4 Tips for Freelancers to Avoid Tax Day Surprises
The first April 15 in any freelancer’s career can seem like setting a money management execution date. But even if you’re a newbie to the gigging game, in most cases handling your taxes as a freelancer is only slightly more complicated than handling your personal finances. As long as you mind these key areas, you’ll avoid the most common self-employed tax mistakes.
Keep Deductions On-Point
The key difference between filing taxes as an employee and filing as a self-employed freelancer is that your income isn’t subject to employer withholding, which would normally be automatically deducted from your paychecks to cover social security and Medicare taxes. Instead, what would have been your employment-related taxes are rolled together into a separate “self-employment tax.” The self-employment tax covers your social security and Medicaid taxes, and is assessed in addition to the regular income tax rate.
Most importantly, the self-employment tax applies to your net income after business expenses are deducted. That makes expense deductions the strongest tool for minimizing your tax obligations. Just the same, the IRS has a finely tuned radar when it comes to deduction hijinks from the self-employed, so make sure you’re following the IRS guidelines to the letter.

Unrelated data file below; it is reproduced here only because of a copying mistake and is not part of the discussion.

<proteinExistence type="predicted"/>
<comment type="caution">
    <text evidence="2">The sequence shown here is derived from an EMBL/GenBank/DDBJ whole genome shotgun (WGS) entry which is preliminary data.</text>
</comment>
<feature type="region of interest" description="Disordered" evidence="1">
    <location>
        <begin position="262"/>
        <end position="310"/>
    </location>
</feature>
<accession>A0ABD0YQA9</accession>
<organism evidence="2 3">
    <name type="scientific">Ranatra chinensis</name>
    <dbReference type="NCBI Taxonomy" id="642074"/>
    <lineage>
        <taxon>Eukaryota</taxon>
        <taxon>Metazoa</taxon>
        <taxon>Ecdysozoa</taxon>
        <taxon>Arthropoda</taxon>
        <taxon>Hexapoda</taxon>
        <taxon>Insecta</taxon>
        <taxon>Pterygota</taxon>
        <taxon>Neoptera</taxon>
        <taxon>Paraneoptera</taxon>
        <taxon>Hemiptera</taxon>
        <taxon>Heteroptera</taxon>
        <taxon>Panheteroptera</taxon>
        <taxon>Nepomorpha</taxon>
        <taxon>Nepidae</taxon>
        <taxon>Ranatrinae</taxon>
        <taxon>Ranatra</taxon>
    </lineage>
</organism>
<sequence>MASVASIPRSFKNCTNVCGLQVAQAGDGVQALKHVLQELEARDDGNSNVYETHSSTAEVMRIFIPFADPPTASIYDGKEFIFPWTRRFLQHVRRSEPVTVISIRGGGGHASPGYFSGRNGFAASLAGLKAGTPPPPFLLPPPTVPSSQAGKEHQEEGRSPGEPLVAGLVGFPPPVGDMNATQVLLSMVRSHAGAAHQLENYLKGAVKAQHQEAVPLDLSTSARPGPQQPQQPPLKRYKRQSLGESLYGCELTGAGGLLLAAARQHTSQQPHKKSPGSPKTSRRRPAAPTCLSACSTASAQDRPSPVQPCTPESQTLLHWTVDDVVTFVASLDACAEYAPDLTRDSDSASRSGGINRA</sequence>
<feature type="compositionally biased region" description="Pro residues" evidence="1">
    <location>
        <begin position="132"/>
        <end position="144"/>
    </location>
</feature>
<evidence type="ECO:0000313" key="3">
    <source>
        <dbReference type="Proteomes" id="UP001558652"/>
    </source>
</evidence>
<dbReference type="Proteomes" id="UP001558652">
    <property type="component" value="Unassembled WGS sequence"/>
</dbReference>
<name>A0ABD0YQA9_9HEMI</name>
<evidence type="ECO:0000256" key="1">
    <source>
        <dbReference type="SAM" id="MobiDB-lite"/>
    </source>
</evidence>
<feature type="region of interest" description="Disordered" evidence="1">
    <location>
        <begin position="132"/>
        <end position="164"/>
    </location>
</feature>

Documentation Is King
Every single cent you’ve earned and spent throughout the year should be accounted for, with clear documentation to support your case. While this is most important for your deductions, there’s no telling what aspects of your financial landscape might be explored during an audit, so it’s always better to be safe than sorry. Be sure to get a receipt for anything and everything under the sun, and when that isn’t possible, keep your own detailed records in a spreadsheet or budgeting program.
Avoid the Home Office Audit
Claiming expenses for a home office is a red flag for IRS auditors, so only do it when you’re sure you can support the claim. To qualify for deductions, a home office needs to be its own separate space (almost always its own room, or an external structure) that’s used exclusively for business. That means if you work on your laptop in the living room, you’re out of luck. Consult the IRS’ home office guidelines to be sure your setup qualifies.
1099s Don’t Issue Themselves
If you’ve ever held a regular job as an employee, get ready to feel nostalgic for the days when a W-2 magically appeared in your mailbox. Now that you’re self-employed, you need to be issued a 1099 form documenting your income from any client who paid you $600 or more that year. Businesses are required to issue 1099s to freelancers, so if you’re still missing the paperwork from a client come the New Year, don’t be afraid to remind them of their obligations.
Once you’ve carefully reviewed your deductions and organized all the necessary documentation, you’ll be well on your way to avoiding the most common freelancer tax mistakes, and can reap the benefits of your good tax habits in years to come.
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